I suppose I should have some shame that I keep bragging about my commute, but I really have a hard time not going on about it. Almost daily I'll be in the middle of my drive home and be struck by something beautiful -- a Northern Harrier flying next to my window as he searches the field for dinner; a beautiful field of alfalfa with nothing but sun and blue sky behind it; a cloud formation so striking that it takes my breath away.
I left the island in 1983 for the city to go to college. After college I got a job, and then another job, and then eventually I moved to New Jersey for yet more jobs. All of my commuting, for 24 years, was in the city. I either drove or took the bus, paid for parking, struggled to find parking, and except for my home street, pretty much all the road was a minimum of four lanes. Four lanes FULL of cars.
I've been in Central WA for four years now, and I don't think I'll ever take this drive for granted.
This is what it looks like as I leave work on a rainy day:
No, I don't know what that smudge on my window is, either.
Then I head down the hill and into the Horse Heaven Hills for about 20 miles. All I see is this:
Yes, I know what THOSE smudges are. Lots and lots of dead bugs. I don't bother washing my car much this time of year.
Finally, I come to the really fun part of my commute.
I push the button for my 4 Wheel Drive, and I need it:
For about five miles its nothing but a gravel road in the fields. So far I've seen coyotes (alive and dead), the skeleton of a dead cow and a dead sheep. And some antelope.
Oh, look! Off in the distance! TRAFFIC!
Hard to tell from my crappy cell phone picture, but that's a farmer discing his field.
All too soon, I head down the hill to the end of the dirt and back to pavement.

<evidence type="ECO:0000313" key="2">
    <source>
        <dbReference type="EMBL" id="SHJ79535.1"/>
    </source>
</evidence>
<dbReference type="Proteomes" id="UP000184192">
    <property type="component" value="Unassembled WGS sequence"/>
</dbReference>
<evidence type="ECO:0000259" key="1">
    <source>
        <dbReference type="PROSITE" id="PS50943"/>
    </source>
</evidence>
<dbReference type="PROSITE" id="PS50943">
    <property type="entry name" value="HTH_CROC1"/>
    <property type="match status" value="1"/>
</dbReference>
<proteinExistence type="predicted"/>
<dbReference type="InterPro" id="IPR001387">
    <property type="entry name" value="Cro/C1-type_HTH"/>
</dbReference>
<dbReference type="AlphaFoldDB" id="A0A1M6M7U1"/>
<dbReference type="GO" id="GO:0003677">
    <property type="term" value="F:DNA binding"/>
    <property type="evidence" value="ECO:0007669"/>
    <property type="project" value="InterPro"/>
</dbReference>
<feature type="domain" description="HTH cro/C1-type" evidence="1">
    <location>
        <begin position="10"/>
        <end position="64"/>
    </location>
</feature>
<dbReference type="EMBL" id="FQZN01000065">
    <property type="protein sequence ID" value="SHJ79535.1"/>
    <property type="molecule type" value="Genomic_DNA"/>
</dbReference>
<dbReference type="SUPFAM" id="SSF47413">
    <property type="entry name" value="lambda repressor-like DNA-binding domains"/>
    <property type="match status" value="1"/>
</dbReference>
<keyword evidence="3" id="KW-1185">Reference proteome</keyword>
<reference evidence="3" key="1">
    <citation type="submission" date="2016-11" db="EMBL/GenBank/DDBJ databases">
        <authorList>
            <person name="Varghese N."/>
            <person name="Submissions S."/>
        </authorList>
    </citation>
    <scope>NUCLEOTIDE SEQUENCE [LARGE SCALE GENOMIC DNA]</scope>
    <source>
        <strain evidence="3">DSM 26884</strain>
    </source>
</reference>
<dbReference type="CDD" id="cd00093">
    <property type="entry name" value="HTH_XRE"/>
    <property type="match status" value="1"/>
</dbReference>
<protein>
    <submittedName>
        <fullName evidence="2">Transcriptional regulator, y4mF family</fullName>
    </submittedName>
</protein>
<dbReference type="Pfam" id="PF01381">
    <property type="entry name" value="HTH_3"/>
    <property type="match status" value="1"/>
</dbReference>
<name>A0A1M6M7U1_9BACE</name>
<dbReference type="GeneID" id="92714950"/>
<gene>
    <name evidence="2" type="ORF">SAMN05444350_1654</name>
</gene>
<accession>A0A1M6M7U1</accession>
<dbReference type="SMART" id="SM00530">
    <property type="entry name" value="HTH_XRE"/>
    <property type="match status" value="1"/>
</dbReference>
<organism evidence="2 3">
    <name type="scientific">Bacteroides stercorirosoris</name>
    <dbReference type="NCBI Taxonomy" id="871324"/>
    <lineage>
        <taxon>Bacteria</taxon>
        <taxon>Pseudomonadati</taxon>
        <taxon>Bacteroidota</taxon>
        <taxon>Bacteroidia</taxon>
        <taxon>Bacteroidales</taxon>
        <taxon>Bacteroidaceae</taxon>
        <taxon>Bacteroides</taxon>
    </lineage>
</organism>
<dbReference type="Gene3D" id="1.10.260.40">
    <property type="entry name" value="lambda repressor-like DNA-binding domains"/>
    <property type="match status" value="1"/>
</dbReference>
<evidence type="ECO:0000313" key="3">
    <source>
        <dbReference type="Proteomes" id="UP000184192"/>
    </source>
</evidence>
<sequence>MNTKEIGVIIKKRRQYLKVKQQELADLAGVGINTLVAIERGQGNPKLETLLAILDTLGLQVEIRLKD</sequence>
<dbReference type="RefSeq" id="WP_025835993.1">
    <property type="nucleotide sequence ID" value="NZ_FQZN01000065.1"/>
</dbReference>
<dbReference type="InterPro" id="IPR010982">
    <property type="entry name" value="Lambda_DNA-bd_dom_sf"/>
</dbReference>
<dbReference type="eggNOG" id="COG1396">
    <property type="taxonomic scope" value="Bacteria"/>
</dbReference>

Still, though, I'm not struggling with a bunch of other commuters. The locals look like this:
Its not all fun and games, though. I do have to put a few miles in on an actual highway. I don't like it. I think its ugly.
Soon enough, though, I cross the Blue Bridge and turn twice, and I'm on my street:
That's my white fence and mailbox on the left.
I don't care that its a 45 mile drive each way and that it takes me almost an hour. I don't care at all, because I used to have to drive on the Garden State Parkway to and from work and it took me almost an hour and I was only going 20 miles. Being flipped off, cut off, yelled at and stopped dead in traffic was the routine.
Here, in the spring, I squeal in delight as I see the first new foals and the calves, legs still splayed as they try standing for the first or second time. I see endless sky and mountains that fill me with wonder. I see the Columbia River, mighty and broad, sweeping her way past the Wallula Gap as she turns the corner and thrusts herself toward the Pacific Ocean, falling over dams and skirting thousand-foot high cliffs. I see countless Red Tailed and Sharp Shinned Hawks, California Quail, Red Winged Blackbirds. I see eagles, sometimes, and deer. I see rabbits and badgers and foxes. I regularly watch kestrels drop off the wire and grab something right next to my car on the road as I swerve to avoid hitting them.
I wouldn't trade this for any city job, ever. I dont' ever see myself going back to "civilization."